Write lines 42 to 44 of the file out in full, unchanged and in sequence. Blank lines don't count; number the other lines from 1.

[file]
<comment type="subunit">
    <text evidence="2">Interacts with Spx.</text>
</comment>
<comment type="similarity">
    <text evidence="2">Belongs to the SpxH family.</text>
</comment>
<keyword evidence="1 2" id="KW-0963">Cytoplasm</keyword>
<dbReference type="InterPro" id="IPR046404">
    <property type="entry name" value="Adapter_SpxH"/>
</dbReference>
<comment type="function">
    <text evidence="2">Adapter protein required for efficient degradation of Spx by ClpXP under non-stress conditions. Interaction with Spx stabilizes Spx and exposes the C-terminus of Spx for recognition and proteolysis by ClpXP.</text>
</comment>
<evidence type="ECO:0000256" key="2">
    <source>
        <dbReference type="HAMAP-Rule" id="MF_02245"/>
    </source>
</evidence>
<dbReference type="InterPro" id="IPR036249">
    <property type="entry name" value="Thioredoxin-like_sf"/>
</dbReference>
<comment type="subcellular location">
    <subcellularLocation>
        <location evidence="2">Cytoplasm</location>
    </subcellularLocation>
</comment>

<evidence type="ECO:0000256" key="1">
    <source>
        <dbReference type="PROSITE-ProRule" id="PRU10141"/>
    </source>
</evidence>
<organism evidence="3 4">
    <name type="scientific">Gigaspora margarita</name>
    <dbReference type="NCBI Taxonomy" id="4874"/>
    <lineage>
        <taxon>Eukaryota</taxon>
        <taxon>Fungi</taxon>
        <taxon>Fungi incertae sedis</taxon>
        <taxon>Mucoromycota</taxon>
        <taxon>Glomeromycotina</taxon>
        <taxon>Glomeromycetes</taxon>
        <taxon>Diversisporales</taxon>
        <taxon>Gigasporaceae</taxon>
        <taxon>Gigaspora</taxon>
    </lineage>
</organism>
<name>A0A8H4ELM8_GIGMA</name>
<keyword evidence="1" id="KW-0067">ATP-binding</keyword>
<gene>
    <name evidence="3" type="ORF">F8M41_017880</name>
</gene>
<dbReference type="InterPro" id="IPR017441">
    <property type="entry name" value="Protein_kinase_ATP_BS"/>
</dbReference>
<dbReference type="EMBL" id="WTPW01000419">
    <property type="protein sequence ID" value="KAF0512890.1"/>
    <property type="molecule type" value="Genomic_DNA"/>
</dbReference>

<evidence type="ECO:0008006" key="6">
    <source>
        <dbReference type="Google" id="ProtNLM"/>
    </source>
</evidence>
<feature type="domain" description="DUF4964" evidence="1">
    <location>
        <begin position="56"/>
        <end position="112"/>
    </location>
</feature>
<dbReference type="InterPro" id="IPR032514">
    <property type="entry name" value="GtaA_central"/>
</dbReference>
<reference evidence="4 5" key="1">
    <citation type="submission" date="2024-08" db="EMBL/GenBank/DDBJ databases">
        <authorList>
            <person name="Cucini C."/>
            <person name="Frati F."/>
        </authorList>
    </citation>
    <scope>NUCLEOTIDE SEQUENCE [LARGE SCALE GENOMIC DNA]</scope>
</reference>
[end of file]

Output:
        <taxon>Diversisporales</taxon>
        <taxon>Gigasporaceae</taxon>
        <taxon>Gigaspora</taxon>